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What's in Your Employee Handbook? Eight Things You Might Need to Add

Updated: May 3, 2021

Is your employee handbook working for you? Do you know what’s in your employee handbook, and if it’s enough?

It ensures your employees are aware of all your rules and your expectations. The handbook leaves nothing to guess, and it can protect both your employees and your business.

To help make sure your employee handbook includes everything it needs to be useful, let’s look at eight things you might need to add.

#1: Code of Conduct

One of the most important things is your company’s code of conduct. This is the first place employees turn to when they are wondering about your policies, procedures, and company ethics.

The code of conduct sets your company culture and may include:

  • Code of Ethics

  • Workplace Safety

  • Work attendance requirements

  • Employee dating policy

This area of your employee handbook sets strong expectations for your staff and lets them know the consequences when they aren’t met.

#2: Dress Code

By adding your dress code policy, you leave no room for confusion when it comes to how your staff should dress and groom themselves. It helps you maintain consistency across your leadership team, too.

The dress code may include what you expect with regard to attire (think suits or business casual), grooming, hygiene, tattoos, piercings, and more. Everyone should be treated the same.

#3: Flexible Work Arrangements

With more and more people working remotely or in a hybrid manner, let your team know what you expect.

It’s important that your team is treated fairly, and your flexible work options are spelled out and include:

  • Who is eligible.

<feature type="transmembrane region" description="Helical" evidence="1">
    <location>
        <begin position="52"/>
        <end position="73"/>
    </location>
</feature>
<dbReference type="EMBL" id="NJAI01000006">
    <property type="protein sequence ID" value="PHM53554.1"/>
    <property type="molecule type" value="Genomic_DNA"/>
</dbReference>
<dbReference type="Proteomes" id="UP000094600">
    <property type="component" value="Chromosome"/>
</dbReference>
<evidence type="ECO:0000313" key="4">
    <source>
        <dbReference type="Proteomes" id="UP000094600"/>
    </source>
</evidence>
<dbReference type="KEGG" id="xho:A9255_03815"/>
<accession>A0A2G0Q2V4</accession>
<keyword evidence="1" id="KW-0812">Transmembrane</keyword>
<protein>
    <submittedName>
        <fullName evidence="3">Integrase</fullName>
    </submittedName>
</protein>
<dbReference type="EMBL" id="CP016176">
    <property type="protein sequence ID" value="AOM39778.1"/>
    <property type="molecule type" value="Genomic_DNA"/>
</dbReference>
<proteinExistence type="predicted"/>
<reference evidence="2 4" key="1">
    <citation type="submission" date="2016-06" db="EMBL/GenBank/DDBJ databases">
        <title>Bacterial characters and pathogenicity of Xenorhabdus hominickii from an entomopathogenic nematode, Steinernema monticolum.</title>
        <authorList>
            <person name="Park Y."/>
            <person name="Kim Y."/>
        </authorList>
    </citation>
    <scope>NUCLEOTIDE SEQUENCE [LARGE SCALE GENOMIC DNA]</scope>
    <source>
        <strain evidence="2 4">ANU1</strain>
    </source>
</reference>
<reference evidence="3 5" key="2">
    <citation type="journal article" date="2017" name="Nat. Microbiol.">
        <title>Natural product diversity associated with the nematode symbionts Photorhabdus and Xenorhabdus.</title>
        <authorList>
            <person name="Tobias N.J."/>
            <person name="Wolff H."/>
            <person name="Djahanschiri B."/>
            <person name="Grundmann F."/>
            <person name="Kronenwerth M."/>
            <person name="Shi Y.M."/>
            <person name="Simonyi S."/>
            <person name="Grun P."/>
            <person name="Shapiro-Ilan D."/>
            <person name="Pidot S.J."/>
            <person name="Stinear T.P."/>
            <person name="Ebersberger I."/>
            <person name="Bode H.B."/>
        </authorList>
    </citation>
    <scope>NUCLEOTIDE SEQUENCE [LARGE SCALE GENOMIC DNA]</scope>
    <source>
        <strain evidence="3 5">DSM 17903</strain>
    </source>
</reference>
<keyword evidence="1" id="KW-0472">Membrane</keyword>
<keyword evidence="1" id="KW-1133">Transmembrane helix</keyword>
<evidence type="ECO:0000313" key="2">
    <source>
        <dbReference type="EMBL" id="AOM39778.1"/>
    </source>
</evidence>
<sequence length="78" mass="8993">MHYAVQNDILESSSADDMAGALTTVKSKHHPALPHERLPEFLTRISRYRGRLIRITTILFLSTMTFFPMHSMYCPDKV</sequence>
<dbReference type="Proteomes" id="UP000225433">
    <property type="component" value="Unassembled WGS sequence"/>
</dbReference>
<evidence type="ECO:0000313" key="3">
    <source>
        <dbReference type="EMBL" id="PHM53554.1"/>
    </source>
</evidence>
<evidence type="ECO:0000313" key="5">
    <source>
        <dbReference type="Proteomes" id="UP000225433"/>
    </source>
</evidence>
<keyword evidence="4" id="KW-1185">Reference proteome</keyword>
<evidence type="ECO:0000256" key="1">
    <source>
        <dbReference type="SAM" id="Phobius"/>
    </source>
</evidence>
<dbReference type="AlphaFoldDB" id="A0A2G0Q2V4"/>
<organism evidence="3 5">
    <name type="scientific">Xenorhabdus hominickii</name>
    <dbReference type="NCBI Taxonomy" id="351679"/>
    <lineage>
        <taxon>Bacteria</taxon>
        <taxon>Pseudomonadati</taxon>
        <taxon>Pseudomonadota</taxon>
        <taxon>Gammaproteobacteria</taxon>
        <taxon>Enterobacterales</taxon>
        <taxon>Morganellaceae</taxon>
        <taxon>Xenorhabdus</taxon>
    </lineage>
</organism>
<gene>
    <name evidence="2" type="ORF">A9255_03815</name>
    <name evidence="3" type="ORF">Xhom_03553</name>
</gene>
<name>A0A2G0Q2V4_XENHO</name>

• How to request it.

  • When it will be reviewed.

  • Guidelines for it.

#4: Employee Conflict Resolution

Another vital component is how you’ll resolve employee complaints and conflict. These provide for open communication and enable your employees to have their issues resolved in a constructive way.

A complaint-resolution policy is vital for both you and your team. It also helps you defend yourself in case an employee files a lawsuit.

#5: Legal Information

There is some information that must be in every employee handbook. This would include:

  • Family medical leave policies (there is a federal act providing for this, so make sure you have federal as well as state policies here).

  • Equal employment and non-discrimination policies. The US Department of Labor requires many businesses to post this information.

  • Worker’s compensation policies.

#6: Paid Time Off

All of your employees want to know about their time off.

This section of your handbook tells your staff about your vacation policy, your sick leave policy, family medical leave, military leave, jury duty, etc. It also includes the holidays you observe. If you don’t give time off for traditional holidays, you want to spell it out here.

#7: Benefits

This is another integral area for your staff.

In this section, let them know about your benefits including health care, dental, vision, life insurance, and disability.

If you offer non-traditional benefits such as gym memberships, meals, and more, put it in this area.

#8: Digital Policies

It’s important to spell out your policies with regard to the technology you provide as well as what you expect on social media.

Can they send personal emails from company computers? Do you expect them to leave things off their social media with regard to your business? How much digital privacy may they expect?

To Conclude

Don’t forget to include a signature page. This confirms your employee received and read the book. It’s imperative your employees turn in this page as it can also help in case there is a wrongful termination lawsuit.

Finally, you want to make sure you keep your employee handbook updated as an outdated handbook can cause you some pretty significant issues.

An up-to-date employee handbook helps your employees and your new hires. It provides an information treasure trove for your staff and lets them know what is expected of them and what they can expect from you.

Your employee handbook sets your company culture while outlining policies and procedures that are good for both your team and your business.

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